One in six teenage boys who drinks excessive amounts of soft drink is also more likely to be watching too much television and not getting enough sleep, a survey of Australian high school students reveals.
Teenagers who drink at least a litre of soft drink each week, considered “heavy consumers’, are also more likely to skimp on fruit and fill up on junk food, according to the Cancer Council’s National Secondary Students’ Diet Survey.
The survey, which adds to growing debate over the merits of a national sugar tax, quizzed nearly 8000 secondary students in 2012-13, and found 14 per cent – or an estimated 150,000 students aged 12 to 17 – were drinking at least a litre of soft drink per week.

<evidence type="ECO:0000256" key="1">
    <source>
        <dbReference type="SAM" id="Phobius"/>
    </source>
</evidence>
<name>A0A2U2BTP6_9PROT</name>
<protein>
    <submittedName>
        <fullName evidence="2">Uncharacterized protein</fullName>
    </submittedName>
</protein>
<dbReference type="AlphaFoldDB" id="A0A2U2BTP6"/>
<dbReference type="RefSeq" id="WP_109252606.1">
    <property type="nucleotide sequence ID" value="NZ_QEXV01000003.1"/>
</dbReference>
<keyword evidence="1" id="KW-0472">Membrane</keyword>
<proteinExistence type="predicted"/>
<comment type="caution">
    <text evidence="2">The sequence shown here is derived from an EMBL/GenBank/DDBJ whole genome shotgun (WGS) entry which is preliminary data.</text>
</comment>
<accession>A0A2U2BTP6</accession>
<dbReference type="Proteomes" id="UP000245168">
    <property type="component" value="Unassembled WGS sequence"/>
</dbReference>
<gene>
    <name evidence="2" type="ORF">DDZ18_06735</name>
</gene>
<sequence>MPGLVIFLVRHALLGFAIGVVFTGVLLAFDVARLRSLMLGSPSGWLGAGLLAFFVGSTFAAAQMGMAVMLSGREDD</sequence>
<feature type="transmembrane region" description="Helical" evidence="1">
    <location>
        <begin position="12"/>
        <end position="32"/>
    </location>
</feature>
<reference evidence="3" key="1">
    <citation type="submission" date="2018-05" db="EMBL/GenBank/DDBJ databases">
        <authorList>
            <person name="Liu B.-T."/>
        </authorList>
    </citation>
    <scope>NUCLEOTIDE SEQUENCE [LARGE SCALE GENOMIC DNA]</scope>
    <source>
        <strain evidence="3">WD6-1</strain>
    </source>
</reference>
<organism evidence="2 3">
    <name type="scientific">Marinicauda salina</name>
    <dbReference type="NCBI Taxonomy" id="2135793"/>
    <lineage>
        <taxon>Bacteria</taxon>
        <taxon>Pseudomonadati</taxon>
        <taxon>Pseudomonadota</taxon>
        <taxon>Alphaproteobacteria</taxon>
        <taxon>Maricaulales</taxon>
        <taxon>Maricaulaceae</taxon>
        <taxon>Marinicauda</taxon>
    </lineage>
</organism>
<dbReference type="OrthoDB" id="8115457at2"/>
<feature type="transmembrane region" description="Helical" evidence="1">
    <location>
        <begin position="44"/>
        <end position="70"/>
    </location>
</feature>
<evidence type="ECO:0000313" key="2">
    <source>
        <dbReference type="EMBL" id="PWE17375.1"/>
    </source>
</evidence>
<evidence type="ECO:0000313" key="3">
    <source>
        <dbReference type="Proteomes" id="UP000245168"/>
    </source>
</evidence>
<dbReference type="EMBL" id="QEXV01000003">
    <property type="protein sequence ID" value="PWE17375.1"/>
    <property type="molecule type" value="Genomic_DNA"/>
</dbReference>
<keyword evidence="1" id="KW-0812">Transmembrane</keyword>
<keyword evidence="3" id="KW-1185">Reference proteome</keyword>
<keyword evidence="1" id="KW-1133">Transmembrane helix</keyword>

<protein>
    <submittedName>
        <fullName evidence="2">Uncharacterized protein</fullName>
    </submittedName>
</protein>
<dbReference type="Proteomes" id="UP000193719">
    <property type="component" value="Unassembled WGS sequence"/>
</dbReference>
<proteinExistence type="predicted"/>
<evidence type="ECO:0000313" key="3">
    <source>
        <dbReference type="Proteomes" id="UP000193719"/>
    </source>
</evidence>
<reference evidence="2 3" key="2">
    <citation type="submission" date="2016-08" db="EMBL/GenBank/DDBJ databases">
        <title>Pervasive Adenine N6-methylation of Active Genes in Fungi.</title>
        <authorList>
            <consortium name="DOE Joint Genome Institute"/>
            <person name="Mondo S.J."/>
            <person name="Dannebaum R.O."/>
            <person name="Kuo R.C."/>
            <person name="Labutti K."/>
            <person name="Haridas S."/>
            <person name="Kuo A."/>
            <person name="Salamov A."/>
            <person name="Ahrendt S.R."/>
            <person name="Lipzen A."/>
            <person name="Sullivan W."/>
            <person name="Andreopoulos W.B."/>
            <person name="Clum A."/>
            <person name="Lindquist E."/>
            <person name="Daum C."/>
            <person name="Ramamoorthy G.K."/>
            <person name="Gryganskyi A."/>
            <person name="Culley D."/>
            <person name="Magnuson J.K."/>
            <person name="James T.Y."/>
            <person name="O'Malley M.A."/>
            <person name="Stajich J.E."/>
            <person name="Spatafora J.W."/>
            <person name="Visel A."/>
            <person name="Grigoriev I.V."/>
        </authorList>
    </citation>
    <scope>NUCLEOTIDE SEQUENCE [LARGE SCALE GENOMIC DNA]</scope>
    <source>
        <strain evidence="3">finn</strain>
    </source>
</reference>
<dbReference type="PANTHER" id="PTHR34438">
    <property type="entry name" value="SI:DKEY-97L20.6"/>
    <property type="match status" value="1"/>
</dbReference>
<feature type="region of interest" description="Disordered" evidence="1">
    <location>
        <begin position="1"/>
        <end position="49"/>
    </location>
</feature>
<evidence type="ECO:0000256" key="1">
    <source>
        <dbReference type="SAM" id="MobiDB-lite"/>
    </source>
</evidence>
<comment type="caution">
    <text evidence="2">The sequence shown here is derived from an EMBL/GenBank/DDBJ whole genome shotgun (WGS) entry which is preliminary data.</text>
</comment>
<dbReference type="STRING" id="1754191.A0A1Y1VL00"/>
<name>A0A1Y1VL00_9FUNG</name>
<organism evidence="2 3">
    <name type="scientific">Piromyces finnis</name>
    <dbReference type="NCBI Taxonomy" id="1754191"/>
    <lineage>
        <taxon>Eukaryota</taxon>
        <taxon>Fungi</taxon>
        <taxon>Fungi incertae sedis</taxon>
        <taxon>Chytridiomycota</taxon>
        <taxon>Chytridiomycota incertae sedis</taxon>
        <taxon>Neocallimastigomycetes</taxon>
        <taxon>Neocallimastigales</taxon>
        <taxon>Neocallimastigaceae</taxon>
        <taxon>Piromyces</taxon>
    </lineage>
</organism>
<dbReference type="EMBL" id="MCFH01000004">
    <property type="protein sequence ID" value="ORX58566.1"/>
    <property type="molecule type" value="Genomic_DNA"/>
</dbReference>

That is 52 litres of soft drink a year.
Teenagers who slept less than eight hours per school night were 34 per cent more likely to be a heavy consumer of soft drink, and those who watched more than two hours a day of television were 48 per cent more likely to be heavy drinkers.
“What we are seeing is a clustering of unhealthy behaviours that are setting teens up for future chronic health conditions. Soft drink is one part of a very worrying picture,” said Kathy Chapman, Chair of the Nutrition and Physical Activity Committee at Cancer Council Australia.
– Rania Spooner
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